Tinariwen (Tamashek, t-i-nàriw-en “deserts”, plural of t-è-nere “desert”[1]) is a band of Tuareg musicians from the Sahara Desert region of northern Mali. The band was formed c. 1979[2] in refugee camps in Libya but returned to Mali after a cease-fire in the 1990s.[3] The group first started to gain a following outside the Sahara region in 2001, with the release of The Radio Tisdas Sessions, and the performances at Festival au Désert in Mali[4] and at the Roskilde festival in Denmark.[5] Their popularity rose internationally with the release of the critically acclaimed Aman Iman in 2007. Tinariwen’s biography has variously been described as “the most compelling of any band” (Songlines), “the most rock’n’roll of them all” (The Irish Times), “hard-bitten” (, and “dramatic” (The Independent).[citation needed] The band is set to release a new album entitled Tassili on August 30, 2011.[6]


I literally just heard about and bought their new album today, so I’m still in the discovery phase… will keep you posted as my favorite tracks emerge.


I am a sleepwalker on a “War Path”

Here it is… the first track from DAYDRIFTER!!!

The song is called “War Path“, and it was conceived on a long silent car ride as I was running errands sans radio around LA in April (I was actually dropping off a pair of boots at the cobbler, that I’d worn the heels off of while stomping around Austin during SXSW). I demoed nearly all of the parts into my phone while I drove, and the second I got home I rerecorded it as (along with 2 other tracks, also anchored in vocal loops). The entire Daydrifter project and name came to me during the same car ride.

I’ve been wanting to write a war chant for some time –  something simple and oddly traditional sounding (pentatonic), with a foundation in vocal melody the way most traditional folk music is written (not the laurel canyon sort). When I’ve written for my other projects, I generally play piano or guitar and I let the instrument lead the way. In this case, I wanted to turn things around and start with voice and melody, so that everything else is secondary, which is a common thread throughout all of my Daydrifter songs.

Another aspect of the recording that I wanted to maintain was the spontaneity of every performance. There were only a few takes to get everything, my dogs are making noise in the background, and everything going on around me at home is captured by the mic (much like the recordings / performances I did with ROBOTANISTS for the King of Limbs In 24 Hours project).

My usual partner in crime, Daniel DeBlanke produced the track, to my delight.

[Silent film footage of Cecil Hepworth’s 1903 “Alice in Wonderland” was used under creative commons license. It is the earliest film adaptation of the book.]

This is a true story… I sleepwalk, sleeptalk and sleepsing, sometimes.

When I went walking out there
I saw so many things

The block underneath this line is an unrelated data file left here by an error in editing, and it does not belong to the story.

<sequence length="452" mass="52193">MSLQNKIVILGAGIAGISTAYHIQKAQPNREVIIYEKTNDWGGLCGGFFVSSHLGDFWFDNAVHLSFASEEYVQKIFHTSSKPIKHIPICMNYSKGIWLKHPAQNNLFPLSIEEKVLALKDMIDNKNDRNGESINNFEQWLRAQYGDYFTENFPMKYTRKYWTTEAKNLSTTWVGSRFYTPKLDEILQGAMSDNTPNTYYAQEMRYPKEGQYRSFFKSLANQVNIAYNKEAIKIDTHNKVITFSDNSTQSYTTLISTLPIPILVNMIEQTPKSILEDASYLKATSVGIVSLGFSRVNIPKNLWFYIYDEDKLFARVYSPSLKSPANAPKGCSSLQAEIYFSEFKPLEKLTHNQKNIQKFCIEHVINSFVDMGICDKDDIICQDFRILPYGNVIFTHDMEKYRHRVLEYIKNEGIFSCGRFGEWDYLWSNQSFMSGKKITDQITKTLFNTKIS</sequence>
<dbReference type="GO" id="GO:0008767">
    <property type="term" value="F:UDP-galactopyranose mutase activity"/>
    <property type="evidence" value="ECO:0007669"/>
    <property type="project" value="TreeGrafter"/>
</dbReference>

I can’t let go
I can’t get up to see you while I sleep

and I sang

On a war path in my mind
I might have taken flight
I found myself
Somewhere else, too far for you to fight

and you sang

So many things, to look (love) for, to bring

xo sarah

New music soon…

I just finished the first track from my Daydrifter album!!!!! I’m going to sit on this weekend, and probably post it on Monday. I’ve got a few more songs nearly done as well, so stay tuned! Can’t wait to share!

PS. if anyone knows a bassoonist who wants to play in a rock band, email me! I’d also like to find a lady drummer, who can play lots of hand percussion and sing backing vocals. A girl can dream…


What a life…

Daniel traded a bass for a 1930s era ukulele on a whim one day while stopping by Old Style Guitar Shop, here in LA. He plans on making an atheism themed inspirational folk album with it, for the kids who don’t get to go to Jesus camp every summer (think of “Kumbaya” with out “my lord” – ha).

So, with the old, yet newly acquired uke laying around the studio, and Daniel playing it constantly, I decided to search for some not-so-Hawaiian early recordings of the instrument.

Here’s a 78 rpm Victor recording of a 25 year old tenor “crooner” (and presumed “ladies man” based on the picture below), by the name of Gene Austin, performing with ukulele in 1925.  I’ve fallen in love with it.

“Arriving with the advent of electro-magnetic recording, Austin, adopted an intimate, radio-friendly, close-miked style that took over from the more sentimental style of tenor vocals popularized by such singers as Henry Burr and Billy Murray. Such later crooners as Bing Crosby, and Frank Sinatra all credited Austin with creating the musical genre that began their careers.” (wikipedia, duh)

Gene Austin “What a Life” 

I also subsequently decided to pick up the instrument for the first time myself. With Edison as my “first recordings” inspiration, I decided to press record the very first time I played it. The result was a new song, nearly complete, that I can’t wait to share.

xo sarah